Today, the United Nation’s Intergovernmental Panel on Climate Change released the long-awaited “Special Report on the Oceans and Cryosphere in a Changing Climate (SROCC),” a 1170-page account detailing the devastating effects of climate change on marine ecosystems. The report, which was jointly approved by representatives from 195 countries, comprehensively explores how climate change affects sea level rise, Arctic environments, coral reefs, ocean acidification, food insecurity, severe weather and more. The report also highlights solutions to reverse the alarming trends, including greenhouse gas reductions and resource conservation.
Jamie Rappaport Clark, president and CEO of Defenders of Wildlife, issued the following statement:
“Rising sea levels are just the tip of the iceberg when it comes to climate change—ocean acidification and warming are disrupting food webs, impacting marine wildlife, devastating coral reefs and other essential habitats, and strengthening severe weather events. Ocean ecosystems are fragile, and we’ve pushed them to the brink: without immediate action, we won’t be able to reverse course on climate change impacts on our oceans.”
- The report finds that “Over the last decades, global warming has led to widespread shrinking of the cryosphere, with mass loss from ice sheets and glaciers (very high confidence), reductions in snow cover (high confidence) and Arctic sea ice extent and thickness (very high confidence), and increased permafrost temperature (very high confidence),” which is contributing to sea-level rise.
- Climate-driven changes are also altering chemical processes in the ocean, disrupting ecosystems and causing species to shift their ranges. In addition to biodiversity loss, these changes are threatening human communities and economies.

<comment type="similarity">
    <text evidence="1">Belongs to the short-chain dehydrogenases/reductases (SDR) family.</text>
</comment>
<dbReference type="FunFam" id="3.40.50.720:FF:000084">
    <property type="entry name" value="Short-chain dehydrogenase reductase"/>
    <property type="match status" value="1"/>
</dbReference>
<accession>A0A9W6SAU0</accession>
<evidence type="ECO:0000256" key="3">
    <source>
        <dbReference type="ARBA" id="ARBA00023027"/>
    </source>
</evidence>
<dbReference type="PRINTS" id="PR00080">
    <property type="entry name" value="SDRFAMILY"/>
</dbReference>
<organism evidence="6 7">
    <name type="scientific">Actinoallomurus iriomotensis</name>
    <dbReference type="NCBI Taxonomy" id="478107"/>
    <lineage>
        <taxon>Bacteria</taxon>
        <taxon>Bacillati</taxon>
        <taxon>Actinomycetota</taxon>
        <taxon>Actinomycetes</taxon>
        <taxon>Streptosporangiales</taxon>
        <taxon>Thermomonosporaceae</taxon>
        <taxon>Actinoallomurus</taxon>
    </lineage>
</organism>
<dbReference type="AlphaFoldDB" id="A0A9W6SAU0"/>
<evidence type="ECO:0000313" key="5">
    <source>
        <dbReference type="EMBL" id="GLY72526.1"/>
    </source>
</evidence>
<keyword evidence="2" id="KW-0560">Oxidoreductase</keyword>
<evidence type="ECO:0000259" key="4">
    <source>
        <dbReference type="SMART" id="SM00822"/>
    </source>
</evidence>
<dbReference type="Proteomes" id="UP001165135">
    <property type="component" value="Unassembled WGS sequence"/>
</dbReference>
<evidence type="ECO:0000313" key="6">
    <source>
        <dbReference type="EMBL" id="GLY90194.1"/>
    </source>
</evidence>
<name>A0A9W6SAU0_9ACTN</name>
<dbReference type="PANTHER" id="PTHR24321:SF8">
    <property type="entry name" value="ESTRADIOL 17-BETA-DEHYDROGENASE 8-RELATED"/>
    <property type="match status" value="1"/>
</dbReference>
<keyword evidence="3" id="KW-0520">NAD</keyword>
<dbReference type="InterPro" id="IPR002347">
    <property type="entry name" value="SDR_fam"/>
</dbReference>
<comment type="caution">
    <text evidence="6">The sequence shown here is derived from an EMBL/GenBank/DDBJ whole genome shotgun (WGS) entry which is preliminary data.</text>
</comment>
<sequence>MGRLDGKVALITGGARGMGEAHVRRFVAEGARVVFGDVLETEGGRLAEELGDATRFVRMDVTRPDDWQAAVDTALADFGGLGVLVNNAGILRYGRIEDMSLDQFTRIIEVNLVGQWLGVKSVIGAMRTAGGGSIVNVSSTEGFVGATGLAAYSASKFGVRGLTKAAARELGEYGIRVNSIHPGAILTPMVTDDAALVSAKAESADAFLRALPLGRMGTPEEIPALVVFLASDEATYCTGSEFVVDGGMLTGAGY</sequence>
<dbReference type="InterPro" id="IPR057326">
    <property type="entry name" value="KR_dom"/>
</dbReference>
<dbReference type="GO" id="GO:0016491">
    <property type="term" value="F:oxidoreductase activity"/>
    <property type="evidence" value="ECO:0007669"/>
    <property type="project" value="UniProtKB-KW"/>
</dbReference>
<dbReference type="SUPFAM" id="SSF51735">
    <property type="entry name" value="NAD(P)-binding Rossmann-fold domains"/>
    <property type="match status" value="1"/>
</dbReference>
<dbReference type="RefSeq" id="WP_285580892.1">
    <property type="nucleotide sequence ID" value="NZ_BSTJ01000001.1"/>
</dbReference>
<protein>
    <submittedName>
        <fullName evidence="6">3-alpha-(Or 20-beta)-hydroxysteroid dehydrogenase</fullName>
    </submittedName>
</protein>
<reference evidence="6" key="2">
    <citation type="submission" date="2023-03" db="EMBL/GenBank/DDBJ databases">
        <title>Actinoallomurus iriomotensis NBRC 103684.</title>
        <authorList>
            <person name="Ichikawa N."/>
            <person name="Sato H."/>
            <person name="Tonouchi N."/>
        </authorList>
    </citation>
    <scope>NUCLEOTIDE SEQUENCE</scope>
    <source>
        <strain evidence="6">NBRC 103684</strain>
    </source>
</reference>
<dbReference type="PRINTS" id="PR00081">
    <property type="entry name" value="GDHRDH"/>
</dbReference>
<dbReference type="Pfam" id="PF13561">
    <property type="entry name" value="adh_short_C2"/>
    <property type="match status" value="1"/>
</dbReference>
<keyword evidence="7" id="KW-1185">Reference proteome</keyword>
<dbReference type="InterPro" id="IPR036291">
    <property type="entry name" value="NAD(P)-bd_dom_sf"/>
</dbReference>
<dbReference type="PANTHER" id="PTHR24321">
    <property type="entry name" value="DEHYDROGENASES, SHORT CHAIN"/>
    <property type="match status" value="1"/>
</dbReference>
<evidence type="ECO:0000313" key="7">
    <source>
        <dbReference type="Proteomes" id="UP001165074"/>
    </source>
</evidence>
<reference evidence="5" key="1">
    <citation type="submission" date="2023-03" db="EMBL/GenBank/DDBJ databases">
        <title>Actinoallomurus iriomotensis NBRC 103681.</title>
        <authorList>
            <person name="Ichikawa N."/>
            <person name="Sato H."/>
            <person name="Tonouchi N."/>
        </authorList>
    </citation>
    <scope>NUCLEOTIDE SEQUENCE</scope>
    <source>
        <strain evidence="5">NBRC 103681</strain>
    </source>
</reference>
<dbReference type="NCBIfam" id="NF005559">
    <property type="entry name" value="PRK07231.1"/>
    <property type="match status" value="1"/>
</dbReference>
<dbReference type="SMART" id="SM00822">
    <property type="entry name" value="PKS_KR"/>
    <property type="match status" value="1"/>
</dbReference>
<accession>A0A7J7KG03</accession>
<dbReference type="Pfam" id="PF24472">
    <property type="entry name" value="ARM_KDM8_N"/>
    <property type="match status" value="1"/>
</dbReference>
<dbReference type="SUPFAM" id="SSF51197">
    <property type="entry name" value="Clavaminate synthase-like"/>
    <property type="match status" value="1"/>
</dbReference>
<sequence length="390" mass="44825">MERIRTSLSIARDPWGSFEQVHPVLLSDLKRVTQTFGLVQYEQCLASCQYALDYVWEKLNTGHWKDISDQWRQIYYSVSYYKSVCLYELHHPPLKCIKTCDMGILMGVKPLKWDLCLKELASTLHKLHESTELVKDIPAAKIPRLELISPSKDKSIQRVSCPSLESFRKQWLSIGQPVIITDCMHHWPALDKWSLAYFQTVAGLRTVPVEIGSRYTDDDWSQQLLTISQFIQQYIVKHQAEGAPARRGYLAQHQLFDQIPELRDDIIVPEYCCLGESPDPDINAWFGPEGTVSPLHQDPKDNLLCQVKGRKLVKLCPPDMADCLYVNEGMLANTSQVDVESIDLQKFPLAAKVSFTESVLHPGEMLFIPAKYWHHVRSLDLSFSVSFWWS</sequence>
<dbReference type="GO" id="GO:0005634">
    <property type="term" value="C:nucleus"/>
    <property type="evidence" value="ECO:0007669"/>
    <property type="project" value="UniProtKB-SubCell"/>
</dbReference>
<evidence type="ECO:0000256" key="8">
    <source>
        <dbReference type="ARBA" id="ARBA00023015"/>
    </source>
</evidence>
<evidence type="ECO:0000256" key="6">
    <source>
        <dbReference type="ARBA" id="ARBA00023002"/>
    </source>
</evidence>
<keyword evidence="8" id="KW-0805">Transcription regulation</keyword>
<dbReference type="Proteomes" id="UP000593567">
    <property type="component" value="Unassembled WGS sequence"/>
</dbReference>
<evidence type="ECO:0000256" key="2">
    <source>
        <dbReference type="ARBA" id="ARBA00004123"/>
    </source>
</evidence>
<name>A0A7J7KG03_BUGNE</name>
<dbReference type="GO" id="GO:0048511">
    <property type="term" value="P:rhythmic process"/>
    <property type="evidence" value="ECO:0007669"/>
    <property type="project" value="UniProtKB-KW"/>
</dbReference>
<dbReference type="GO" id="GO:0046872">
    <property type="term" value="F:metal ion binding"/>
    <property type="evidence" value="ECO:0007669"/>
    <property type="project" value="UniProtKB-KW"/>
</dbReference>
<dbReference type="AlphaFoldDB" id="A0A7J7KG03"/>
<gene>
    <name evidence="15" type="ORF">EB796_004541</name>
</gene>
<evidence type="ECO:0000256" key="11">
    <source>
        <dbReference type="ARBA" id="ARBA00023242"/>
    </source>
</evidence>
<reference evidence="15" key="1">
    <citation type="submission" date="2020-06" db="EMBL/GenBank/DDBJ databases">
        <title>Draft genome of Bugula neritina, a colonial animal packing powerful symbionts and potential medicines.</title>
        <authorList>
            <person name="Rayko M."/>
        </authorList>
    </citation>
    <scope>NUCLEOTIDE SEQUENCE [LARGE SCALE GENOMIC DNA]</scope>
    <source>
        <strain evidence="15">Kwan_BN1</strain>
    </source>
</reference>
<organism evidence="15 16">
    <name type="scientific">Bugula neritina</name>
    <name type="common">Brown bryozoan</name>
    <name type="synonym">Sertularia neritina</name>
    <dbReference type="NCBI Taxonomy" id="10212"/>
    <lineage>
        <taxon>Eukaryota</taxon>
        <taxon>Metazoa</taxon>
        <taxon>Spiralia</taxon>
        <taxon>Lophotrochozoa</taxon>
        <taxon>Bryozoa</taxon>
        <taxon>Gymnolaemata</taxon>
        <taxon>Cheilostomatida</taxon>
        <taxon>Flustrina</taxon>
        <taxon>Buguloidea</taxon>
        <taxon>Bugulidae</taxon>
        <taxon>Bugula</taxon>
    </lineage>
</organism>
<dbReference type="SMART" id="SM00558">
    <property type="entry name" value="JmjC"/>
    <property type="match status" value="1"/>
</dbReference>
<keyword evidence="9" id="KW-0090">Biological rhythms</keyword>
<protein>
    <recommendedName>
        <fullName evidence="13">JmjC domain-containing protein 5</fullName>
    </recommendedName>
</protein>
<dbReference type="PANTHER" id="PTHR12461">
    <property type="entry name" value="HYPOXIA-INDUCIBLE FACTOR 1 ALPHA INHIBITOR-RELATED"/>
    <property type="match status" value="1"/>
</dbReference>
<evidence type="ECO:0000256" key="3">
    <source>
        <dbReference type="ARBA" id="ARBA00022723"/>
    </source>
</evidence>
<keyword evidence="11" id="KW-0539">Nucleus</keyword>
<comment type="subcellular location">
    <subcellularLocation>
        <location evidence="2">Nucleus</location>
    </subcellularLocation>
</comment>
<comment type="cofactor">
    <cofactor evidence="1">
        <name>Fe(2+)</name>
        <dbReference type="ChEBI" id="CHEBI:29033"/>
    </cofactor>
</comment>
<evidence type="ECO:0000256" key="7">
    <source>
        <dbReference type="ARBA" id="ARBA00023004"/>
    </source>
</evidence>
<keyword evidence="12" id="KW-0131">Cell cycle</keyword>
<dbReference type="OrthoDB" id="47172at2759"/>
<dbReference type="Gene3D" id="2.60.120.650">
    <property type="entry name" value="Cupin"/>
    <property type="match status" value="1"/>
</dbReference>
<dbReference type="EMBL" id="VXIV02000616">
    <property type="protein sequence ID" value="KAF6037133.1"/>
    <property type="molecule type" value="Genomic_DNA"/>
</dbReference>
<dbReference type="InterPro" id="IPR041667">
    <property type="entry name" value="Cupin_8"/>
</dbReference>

- The world’s oceans have historically served as a buffer to global warming, taking up over 90% of excess heat in the climate system since 1970 and up to a third of human-caused carbon dioxide emissions since the 1980s.
- Carbon emissions have led to oceans that are warmer, more acidic and losing oxygen. This is having a cascade of negative effects, including affects on the presence and abundance of marine species. Fisheries have been disrupted and fish catch has already been reduced in some regions.
- Warming oceans are now fueling tropical and extratropical storms, loading them with additional rainfall and increasing their intensity. And sea level rise is elevating storm surge, contributing to extreme flooding events.
- Marine heat waves have doubled in frequency and have become longer-lasting, more intense, and more extensive events that have already caused large coral bleaching events and worldwide reef degradation. Nine out of 10 marine heat waves are now attributable to climate change.
- Polar ice sheet loss has increased dramatically, overtaking thermal expansion and glacial melt as the predominant cause of sea level rise since the IPCC last made an assessment in 2013.